All three of these control systems work to make “VR” feel a bit more “R,” giving you the ability to reach out and touch the world. You can pick up a coffee pot or cut off a statue’s arm. You can pick up a gun and aim it independently of where you’re looking. Depending on the game, maybe you can pick up two guns and do that. These actions feel, honestly, kind of amazing, and all three of the headsets’ controllers allow you to do them, though you’ll need some clear some space to take advantage. This opens a mind-boggling number of options for content creators, and it’s the most exciting thing about VR, in general.

The little controllers for the smartphone solutions aren’t even sort of on the same level. They have touch-pad and button accelerometers, so there’s some basic control, even motion control... but it’s not much. Something is better than nothing, but to really make something of this sort viable in a portable form factor, you’ll need something that can track itself without the use of external sensors. Which brings us to the Hololens.

Microsoft’s vision of the future is not Virtual Reality but Augmented—or, perhaps, Mixed—reality. Instead of covering your face with a screen that blocks your vision, you have full view of the world around you. But it’s a better kind of world. Perhaps on one wall you’ve docked an enormous television screen; maybe you have a Minecraft world sitting over on your coffee table. These things aren’t really “there,” of course, but you can see them if you’re looking at them, and they persist even if you don’t. Walk over to the other side of the room, and they will be right where you left them. And they do look real to you. They block out the wall and the table. You can interact with them. They seem like they are real, physical things.

Plus, the whole thing is self-contained, with all of the computational power and sensors embedded to make the experience functional. Currently, the field of view is rather limited, giving the slightly bizarre effect of looking through an augmented window in the center of your vision, but that’s the sort of thing that will improve over time. Its impact on games is, for the moment, less significant than it will be on other industries, but the idea of looking at your wall, having it cave in and seeing monsters come out for you to shoot is pretty awesome, and one that will ultimately cause a massive shift in the way digital experiences are designed.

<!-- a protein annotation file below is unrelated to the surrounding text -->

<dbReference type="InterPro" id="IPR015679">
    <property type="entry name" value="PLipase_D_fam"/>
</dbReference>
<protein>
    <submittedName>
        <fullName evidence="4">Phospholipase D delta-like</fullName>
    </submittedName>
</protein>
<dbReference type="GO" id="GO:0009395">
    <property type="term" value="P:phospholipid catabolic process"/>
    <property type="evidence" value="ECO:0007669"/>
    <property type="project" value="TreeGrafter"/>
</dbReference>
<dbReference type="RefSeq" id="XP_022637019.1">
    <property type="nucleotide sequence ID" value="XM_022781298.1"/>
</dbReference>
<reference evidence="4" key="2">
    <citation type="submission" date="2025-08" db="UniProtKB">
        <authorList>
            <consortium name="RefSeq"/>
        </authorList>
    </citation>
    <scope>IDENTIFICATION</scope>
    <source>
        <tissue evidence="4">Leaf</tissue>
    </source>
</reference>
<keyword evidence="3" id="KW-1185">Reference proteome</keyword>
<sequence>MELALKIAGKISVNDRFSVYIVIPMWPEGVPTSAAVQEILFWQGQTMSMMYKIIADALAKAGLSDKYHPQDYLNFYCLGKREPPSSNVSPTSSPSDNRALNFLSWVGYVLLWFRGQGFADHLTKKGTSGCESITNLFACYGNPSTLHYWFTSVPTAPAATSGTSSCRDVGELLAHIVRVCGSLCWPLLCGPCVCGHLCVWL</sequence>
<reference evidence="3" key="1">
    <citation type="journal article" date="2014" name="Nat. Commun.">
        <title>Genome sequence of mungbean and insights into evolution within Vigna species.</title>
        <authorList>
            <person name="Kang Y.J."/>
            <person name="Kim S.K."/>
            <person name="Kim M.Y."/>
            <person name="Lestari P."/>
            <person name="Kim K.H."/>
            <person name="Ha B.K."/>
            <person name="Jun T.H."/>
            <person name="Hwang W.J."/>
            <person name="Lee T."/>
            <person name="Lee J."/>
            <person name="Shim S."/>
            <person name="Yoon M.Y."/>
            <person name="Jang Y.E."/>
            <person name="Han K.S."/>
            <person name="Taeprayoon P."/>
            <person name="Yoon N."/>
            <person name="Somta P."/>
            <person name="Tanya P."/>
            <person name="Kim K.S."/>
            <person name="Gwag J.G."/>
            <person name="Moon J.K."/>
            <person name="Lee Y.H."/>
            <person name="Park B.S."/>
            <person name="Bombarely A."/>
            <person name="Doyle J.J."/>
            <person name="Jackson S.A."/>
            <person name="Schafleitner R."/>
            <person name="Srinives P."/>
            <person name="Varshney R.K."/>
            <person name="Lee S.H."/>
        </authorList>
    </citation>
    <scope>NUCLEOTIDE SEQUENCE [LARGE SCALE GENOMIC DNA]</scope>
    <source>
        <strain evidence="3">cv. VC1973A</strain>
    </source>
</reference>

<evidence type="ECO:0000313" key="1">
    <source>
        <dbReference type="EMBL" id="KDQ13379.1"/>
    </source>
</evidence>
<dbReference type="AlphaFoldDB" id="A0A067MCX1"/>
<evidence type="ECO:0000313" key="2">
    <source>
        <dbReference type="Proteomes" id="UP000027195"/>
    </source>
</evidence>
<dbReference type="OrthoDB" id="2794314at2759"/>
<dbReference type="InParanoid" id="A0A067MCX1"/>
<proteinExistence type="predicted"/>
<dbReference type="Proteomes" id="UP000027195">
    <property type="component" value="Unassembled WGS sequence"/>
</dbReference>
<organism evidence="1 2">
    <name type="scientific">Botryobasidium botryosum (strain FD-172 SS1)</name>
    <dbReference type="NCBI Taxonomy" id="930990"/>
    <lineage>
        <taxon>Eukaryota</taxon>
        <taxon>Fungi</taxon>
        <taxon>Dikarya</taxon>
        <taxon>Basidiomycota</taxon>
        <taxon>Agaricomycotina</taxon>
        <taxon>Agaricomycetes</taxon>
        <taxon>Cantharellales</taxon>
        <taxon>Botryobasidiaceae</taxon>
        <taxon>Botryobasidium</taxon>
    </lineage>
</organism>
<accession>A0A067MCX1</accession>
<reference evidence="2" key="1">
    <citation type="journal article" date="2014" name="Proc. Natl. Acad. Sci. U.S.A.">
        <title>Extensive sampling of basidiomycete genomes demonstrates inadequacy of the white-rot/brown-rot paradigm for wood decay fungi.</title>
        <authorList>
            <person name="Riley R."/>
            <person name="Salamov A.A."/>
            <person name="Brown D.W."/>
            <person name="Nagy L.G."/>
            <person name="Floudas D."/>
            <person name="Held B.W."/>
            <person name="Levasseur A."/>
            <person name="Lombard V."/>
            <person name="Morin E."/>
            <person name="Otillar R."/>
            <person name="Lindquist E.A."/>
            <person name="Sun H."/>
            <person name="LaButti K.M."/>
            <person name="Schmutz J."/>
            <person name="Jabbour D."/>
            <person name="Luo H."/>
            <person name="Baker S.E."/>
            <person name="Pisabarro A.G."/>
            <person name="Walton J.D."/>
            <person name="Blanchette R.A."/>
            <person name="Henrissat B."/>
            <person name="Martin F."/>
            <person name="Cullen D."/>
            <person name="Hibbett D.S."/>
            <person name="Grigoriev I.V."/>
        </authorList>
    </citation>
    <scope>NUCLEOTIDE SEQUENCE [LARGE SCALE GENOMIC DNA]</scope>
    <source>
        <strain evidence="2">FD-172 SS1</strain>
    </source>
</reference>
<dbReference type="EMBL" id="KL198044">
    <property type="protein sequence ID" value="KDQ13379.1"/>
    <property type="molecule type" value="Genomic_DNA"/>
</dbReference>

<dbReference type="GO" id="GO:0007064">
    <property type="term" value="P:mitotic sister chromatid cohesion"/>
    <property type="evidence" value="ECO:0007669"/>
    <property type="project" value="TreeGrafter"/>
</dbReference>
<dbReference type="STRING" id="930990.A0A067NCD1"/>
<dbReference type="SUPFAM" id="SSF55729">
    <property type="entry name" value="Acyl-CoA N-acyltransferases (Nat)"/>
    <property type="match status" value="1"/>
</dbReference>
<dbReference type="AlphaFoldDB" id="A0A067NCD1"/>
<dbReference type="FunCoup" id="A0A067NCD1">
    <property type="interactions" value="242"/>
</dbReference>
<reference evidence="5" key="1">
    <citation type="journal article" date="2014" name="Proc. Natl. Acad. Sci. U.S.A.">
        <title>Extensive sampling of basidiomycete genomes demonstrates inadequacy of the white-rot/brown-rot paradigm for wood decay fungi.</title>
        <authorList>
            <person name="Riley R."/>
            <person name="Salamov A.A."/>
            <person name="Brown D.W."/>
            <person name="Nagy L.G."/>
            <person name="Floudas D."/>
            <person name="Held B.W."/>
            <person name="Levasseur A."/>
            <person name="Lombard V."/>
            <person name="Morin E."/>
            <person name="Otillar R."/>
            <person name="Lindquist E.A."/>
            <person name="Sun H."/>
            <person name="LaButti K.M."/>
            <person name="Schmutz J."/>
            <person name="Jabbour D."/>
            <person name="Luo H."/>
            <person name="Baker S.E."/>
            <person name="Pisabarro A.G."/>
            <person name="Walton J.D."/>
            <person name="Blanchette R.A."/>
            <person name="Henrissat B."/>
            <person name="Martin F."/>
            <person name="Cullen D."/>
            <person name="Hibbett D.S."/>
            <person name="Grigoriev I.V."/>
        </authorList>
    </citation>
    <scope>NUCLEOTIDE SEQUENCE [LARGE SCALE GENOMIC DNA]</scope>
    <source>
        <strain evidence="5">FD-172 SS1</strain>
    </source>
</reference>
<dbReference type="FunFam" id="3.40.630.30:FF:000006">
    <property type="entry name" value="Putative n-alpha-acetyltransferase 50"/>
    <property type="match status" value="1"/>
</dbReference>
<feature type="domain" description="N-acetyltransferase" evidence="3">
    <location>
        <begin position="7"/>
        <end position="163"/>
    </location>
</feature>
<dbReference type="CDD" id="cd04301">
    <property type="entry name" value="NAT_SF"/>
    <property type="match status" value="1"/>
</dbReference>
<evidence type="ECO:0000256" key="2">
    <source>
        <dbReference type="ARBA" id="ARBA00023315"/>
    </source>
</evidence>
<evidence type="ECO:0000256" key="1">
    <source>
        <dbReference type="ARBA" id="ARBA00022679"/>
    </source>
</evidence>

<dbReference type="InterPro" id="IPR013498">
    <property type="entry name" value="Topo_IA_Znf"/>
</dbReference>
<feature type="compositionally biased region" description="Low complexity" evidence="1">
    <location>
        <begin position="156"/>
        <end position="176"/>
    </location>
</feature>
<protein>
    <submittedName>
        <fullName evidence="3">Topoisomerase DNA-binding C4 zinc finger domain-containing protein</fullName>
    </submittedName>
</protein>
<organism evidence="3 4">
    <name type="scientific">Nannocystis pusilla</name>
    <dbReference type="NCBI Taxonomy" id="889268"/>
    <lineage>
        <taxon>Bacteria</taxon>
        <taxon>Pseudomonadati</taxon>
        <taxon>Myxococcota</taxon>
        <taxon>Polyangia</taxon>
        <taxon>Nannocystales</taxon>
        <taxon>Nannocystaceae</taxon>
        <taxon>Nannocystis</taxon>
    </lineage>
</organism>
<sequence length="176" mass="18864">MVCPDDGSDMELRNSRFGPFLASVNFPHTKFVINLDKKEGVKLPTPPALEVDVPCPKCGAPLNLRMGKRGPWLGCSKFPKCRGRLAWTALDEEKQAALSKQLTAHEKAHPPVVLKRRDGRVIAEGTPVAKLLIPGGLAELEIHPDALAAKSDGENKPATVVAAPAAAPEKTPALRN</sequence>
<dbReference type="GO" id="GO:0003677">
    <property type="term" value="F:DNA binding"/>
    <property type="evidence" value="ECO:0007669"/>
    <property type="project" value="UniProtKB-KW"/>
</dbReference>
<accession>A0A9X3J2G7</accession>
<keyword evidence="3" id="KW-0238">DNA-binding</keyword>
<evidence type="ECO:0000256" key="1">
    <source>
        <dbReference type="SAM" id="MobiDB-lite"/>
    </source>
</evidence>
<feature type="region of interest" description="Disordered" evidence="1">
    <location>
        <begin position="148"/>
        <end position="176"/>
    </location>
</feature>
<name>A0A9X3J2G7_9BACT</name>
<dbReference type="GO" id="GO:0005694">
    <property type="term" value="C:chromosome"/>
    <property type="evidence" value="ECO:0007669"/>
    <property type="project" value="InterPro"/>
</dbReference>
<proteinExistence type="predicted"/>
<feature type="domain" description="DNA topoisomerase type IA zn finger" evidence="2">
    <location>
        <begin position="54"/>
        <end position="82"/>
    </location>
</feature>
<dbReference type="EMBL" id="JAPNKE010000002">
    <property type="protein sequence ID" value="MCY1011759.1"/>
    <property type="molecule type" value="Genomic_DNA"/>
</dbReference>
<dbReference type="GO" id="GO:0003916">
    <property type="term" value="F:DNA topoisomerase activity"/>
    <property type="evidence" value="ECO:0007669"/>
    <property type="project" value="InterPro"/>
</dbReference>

The Very Expensive Elephant in the Room

The biggest impediment to mass adoption of VR, by consumers and creators, is cost. The PlayStation VR wins here handily, with a lower headset cost and lower system cost. If you have a PlayStation 4 or PlayStation 4 Pro, you can use a PlayStation VR. You won’t have to fiddle with complex settings or worry about compatibility issues; it’s just going to work.

On the PC, there’s less of a guarantee. While the system requirements are not unreasonable and prices continue to come down, a VR-capable desktop is going to cost, at minimum, about the same as a PS4 Pro and PSVR headset together. (And a VR-capable laptop is going to cost a whole lot more than that.) When you factor in the cost of the PC-based headsets, it’s not cheap. (This is likely why the combined sales of the Rift and Vive are dwarfed by the PlayStation VR’s.) The Hololens is an even pricier option. Given that it’s an ultra-high-tech, self-contained unit, that makes sense... but it’s still out of reach for most people.

These headsets are on the verge of fundamentally altering video games as we know them. As hardware improves, in terms of what powers the headsets and what’s in the headsets themselves, the experiences will become cleaner and more immersive, which will make more people want them, which will make more companies want to develop for them, which will create that beautiful cycle we’re seeking. But better hardware can only do so much if the cost of entry is too high. In the coming years, as power increases and prices drop, we will see a new industry. VR and AR aren’t going to replace everything yet, but they’re also not going to go away. Maybe it’ll take a while to see serious adoption—sales of PC units would suggest as much—but the above expectations of the success of PlayStation VR may mean the opposite.

What’s clear is that consumers are excited to see the future of interactive experiences. That’s a good thing for everybody.


I have the Oculus Rift and Oculus Touch, acquired a couple of weeks ago, to go with a desktop computer I bought from B&H, a CyberpowerPC equipped with the NVidia GTX-1080 video card.

I think the VR platform is a fantastic experience, and there are already a large number of programs and games for the Rift/Touch combination. With the goggles you see everything in 3D, and the field of view is so large you feel like you're there. You can move around within game environments by physically moving in front of the sensors, and there is always a 360 degree view within a scene. It feels like you're there.

One of my favorite things to do is to have a friend try the Oculus setup -- they always describe it as "incredible" or "fantastic" or say "I'm blown away" and all of them want it for themselves. 

I highly recommend it.

The price for the Oculus Rift and Oculus Touch were both reduced by Oculus only about a month ago by 25 percent.